In just more than two weeks, Detroit Lions quarterback Matthew Stafford will start his eighth NFL season like he’s never begun one before: without wide receiver Calvin Johnson. Gone is Megatron, the 6-foot-5, 237-pound unicorn who burned defenses deep as well as he reeled in contested passes. Gone is the ultimate safety blanket for an NFL quarterback.
That’s a harsh reality, and one Stafford is publicly in denial about.
“Obviously, we used to feature Calvin, and everybody kind of got theirs after that,” Stafford told SiriusXM Radio in June. “It’s going to be, I think, tougher for defenses in a certain way in that they don’t know who we’re going to. There’s no guy to key in on.”
Detroit certainly will spread the ball around, the direct result of losing a unique talent.
Deep down, Stafford knows the Lions have to figure out how to move on from arguably the best wide receiver of this generation. They realized they had to get serious about it the moment Johnson retired in March, which explains the $20 million guaranteed they threw at free agent Marvin Jones, who had served the role as a No. 2 receiver with the Cincinnati Bengals.
Jones will not be Johnson, not even the hobbled, slowing down version that gutted out last season, when he still racked up 1,214 yards and nine touchdowns. Jones is not a game-changing receiver, and even Stafford has admitted that.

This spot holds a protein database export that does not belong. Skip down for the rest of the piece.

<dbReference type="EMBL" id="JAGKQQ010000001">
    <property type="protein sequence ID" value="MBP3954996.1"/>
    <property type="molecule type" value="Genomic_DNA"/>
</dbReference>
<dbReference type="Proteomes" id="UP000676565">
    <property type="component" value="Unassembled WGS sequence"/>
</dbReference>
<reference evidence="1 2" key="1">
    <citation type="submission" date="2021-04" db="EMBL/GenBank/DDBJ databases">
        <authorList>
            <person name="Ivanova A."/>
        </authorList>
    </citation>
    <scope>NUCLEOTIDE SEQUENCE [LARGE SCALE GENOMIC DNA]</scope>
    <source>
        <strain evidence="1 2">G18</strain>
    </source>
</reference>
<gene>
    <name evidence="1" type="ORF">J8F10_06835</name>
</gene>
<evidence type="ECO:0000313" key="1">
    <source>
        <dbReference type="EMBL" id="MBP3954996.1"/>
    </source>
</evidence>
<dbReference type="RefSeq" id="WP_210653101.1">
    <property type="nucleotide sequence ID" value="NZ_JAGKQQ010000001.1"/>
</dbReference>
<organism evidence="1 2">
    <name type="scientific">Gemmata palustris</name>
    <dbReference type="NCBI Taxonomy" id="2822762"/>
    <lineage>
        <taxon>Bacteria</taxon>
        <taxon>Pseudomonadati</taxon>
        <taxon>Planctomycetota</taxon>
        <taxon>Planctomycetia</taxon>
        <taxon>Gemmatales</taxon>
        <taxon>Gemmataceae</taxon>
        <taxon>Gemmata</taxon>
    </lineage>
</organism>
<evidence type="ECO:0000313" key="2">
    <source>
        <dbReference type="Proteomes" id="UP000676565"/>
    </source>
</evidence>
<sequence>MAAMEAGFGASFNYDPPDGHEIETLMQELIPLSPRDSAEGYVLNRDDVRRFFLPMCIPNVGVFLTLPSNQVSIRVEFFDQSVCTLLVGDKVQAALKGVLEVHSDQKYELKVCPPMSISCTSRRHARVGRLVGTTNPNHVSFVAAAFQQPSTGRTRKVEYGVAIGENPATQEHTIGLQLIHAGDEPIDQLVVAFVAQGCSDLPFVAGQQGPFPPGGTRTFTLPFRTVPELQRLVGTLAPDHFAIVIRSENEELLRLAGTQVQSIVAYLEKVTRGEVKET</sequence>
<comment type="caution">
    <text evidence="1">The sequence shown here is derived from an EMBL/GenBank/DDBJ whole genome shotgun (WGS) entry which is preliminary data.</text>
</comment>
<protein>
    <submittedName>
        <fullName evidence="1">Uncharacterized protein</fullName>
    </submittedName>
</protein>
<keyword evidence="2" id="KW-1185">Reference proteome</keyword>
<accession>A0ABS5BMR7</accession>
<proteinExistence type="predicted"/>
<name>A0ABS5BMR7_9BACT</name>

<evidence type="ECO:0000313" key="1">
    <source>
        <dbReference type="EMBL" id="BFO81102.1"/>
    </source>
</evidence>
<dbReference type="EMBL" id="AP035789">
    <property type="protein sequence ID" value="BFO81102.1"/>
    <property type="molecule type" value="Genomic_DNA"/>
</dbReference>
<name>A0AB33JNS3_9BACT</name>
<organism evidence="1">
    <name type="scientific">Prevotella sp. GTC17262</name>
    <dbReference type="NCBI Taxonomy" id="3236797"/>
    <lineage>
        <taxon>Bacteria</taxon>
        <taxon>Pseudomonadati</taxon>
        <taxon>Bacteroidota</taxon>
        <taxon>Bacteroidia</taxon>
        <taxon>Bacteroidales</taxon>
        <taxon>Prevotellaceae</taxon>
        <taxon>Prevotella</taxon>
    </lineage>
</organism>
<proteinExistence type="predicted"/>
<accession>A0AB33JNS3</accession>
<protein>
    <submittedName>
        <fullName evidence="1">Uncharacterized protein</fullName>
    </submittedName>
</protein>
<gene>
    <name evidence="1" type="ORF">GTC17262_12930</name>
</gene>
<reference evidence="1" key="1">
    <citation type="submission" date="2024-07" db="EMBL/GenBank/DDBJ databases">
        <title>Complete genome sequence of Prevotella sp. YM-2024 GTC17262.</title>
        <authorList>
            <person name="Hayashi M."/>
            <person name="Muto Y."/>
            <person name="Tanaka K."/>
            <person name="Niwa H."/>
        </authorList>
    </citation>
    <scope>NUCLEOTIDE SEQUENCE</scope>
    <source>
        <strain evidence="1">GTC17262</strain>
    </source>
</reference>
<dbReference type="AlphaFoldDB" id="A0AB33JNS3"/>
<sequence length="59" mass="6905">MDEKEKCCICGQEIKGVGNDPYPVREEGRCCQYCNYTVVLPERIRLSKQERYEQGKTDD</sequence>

But Jones has the potential to be a better player than his production in Cincinnati would suggest, and the Lions were wise to take into account the role he played with the Bengals when identifying him as a potential replacement. They certainly could have done worse in terms of abilities and fit.
With the Bengals, Jones was the clear No. 2 threat behind one of the game’s elite in A.J. Green. He posted a respectable stat line of 65 catches for 816 yards and four touchdowns last season after posting a 51-712-10 line in his last healthy season, 2013. Last year, he often fought for targets across the middle with rising tight end Tyler Eifert in an offense as balanced as any in the league. In his role and in Cincinnati’s scheme, he was simply a piece of the puzzle.
Detroit likely will try to use him in similar ways. Offensive coordinator Jim Bob Cooter will use two running backs interchangeably and heavily in the passing game. He’ll simplify the approach for Stafford, in an offense where so much is determined by pre-snap reads. And he’ll trust the diversity of targets to create open-space opportunities in the intermediate passing game.
The latter is where Jones fit Cincinnati best. With Green’s ability to take both the No. 1 cornerback and free safety deep, Jones ran a number of underneath routes where he could take the ball and flash up field with his quickness. His 27 forced missed tackles over his past two seasons showcase the kind of short-range threat he can be.